Now one of the most important reasons why these perceptions persist is because they provide the raison d'etre for sophisticated expertise. This expertise is real enough. It stems from accumulated experience with battles and campaigns, logistics and geopolitics, knowledge of conditions under which one or the other side is likely to have an "advantage" and ways of counteracting it, and ways of enhancing one's own advantage without making it appear that one is doing it, and ways of seeing through such deceptions, and so on and on, driving the expertise to ever higher levels of sophistication.
These considerations comprise the whole content of arms control negotiations and of so called "disarmament" negotiations. People of good will on both sides may hope that some day the deception will be eliminated and both sides will be genuinely concerned about the "security" of the adversary as well as of their own and will work together toward assuring it. But let us remember that in this still far off Utopia, "security" will still be defined within the paradigm of military thought, based on the maxim that neither the intentions nor the preferences but the capabilities of the adversary should be the point of departure in designing a system of security. "Parity" will still be regarded as a synonym of "fairness" and elaborate provisions will be made to preserve it. This is the best of a11 worlds that the military mind can imagine. By the military mind I do not necessarily mean the mind of a militarist, who has a positive attitude toward war. I mean the mind of someone who may well be a person of good will but who accepts the givens of pure military thought: the perpetual presence of an adversary and the necessity of keeping him in check. It is this perception that is no longer anchored in reality. It is a carry-over from eras when the desires, fears, and ambitions of princes governed relations among states, and this was regarded as normal.
It seems to me that only in this way can the absurdity of present day ideas about "security" be explained. Experts still count divisions and compare calibers of guns, assuming that an "advantage" of one side over the other will inevitably induce the stronger side to attack. This conclusion is compelling in the military mode of thought. From there it diffuses into political thought. In our day when the burgeoning growth of technology pervades all human activity and is most dramatically visible in the vistas opening up to the military profession, the hegemony of military thought in international affairs is firmed.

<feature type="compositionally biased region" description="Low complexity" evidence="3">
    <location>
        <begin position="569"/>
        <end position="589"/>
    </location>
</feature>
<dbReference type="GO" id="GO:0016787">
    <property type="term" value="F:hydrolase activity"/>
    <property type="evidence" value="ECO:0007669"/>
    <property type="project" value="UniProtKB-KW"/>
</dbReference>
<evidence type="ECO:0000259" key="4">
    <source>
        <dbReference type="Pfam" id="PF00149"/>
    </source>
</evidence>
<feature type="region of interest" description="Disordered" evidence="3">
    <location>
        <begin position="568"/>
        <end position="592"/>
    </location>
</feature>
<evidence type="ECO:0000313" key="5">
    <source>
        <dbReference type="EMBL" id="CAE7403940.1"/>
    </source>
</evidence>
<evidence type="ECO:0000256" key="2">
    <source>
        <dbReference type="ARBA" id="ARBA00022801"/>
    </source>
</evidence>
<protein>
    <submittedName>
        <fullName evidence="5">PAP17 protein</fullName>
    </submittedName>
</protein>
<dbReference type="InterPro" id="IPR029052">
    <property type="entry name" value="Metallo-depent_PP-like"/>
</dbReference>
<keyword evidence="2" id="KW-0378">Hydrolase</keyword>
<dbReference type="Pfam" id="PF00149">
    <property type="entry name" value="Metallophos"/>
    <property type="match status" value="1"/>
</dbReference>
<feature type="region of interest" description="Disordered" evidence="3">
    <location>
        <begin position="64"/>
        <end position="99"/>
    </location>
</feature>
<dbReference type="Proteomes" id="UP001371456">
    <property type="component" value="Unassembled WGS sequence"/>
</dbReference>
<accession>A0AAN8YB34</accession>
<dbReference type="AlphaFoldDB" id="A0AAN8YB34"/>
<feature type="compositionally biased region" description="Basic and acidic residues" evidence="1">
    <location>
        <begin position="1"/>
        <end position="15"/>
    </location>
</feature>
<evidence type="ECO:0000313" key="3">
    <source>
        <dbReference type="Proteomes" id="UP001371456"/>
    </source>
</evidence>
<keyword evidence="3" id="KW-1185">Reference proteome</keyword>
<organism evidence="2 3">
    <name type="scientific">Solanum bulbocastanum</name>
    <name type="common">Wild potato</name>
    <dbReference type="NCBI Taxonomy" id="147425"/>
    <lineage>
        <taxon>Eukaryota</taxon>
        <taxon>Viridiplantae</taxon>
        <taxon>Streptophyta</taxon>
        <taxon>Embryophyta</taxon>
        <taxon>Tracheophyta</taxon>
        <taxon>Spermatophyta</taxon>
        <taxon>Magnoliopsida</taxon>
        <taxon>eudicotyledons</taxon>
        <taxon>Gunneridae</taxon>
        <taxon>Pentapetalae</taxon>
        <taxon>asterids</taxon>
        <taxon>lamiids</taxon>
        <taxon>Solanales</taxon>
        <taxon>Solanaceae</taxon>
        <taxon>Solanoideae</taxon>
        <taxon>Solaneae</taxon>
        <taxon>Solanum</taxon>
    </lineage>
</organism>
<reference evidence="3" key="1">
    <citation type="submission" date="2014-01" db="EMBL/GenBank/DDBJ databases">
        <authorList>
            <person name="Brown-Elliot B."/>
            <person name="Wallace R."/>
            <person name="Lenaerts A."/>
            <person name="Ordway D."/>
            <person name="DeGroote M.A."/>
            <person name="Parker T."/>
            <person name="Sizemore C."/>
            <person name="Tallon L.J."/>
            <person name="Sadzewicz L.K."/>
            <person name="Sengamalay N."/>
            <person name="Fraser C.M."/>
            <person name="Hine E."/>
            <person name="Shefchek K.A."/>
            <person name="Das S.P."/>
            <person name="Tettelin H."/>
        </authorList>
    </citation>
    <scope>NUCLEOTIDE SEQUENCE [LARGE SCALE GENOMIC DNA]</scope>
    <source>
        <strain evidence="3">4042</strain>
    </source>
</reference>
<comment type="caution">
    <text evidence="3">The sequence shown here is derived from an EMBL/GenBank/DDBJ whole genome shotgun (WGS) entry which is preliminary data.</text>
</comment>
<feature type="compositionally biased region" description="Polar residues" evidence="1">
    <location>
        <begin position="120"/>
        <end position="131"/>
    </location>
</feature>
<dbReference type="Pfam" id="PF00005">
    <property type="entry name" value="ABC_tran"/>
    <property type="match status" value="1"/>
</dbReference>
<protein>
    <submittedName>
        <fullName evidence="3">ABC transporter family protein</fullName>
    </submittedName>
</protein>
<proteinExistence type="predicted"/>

And so it comes about that the key words in all discussions of security, such as "defence", "deterrence", "stability", and "security" itself are used in their military meanings and evoke images that make good sense in the military sphere.
If, however, we stop to reflect for just a moment, long enough to shift the focus of our attention to the vast regions of life outside the military sphere, we cannot fail to see that these words are completely deprived of the meanings ascribed to them.
Defence? Whom do military establishments defend? There were, to be sure, eras when armies defended their countries, in the sense of defending the populations of their countries, from marauders and rapacious invaders. This may have been true in antiquity, when pillage was an attractive war aim. It was true in World War II, when Germany went on a murderous rampage. But throughout most of the modern era, this was seldom so. Armies, when they were on the defensive, defended primarily themselves, not populations. Populations were frequently victimized by their "own" armies as well as by the enemy's.
Given the reductio ad absurdum of all time-honoured war aims, "defence" in its military sense has only one meaning. A defence establishment is concerned with defending itself — its own potential vis-a-vis other defence establishments. Nowhere except in the absurd projects of civil defence against nuclear attack is there any mention or concern with defending populations.
One must conclude that the function of the word "defence" is a public relations ploy. It has become difficult to sell war. This is why all ministries of war have become ministries of defence.
Security? Whose security are we talking about? If increased destructive potential enhances security, one must conclude that people are more secure today than they were thirty years ago. Are they?
Stability? The word breathes reassurance. The stability of a system depends on negative feedbacks, which counteract disturbances by generating forces opposing the disturbances. But attempts to "restore balance" in an arms race amount to positive feedbacks. These generate forces that magnify disturbances. Nonetheless, each escalation of the arms race is represented as a step toward insuring stability.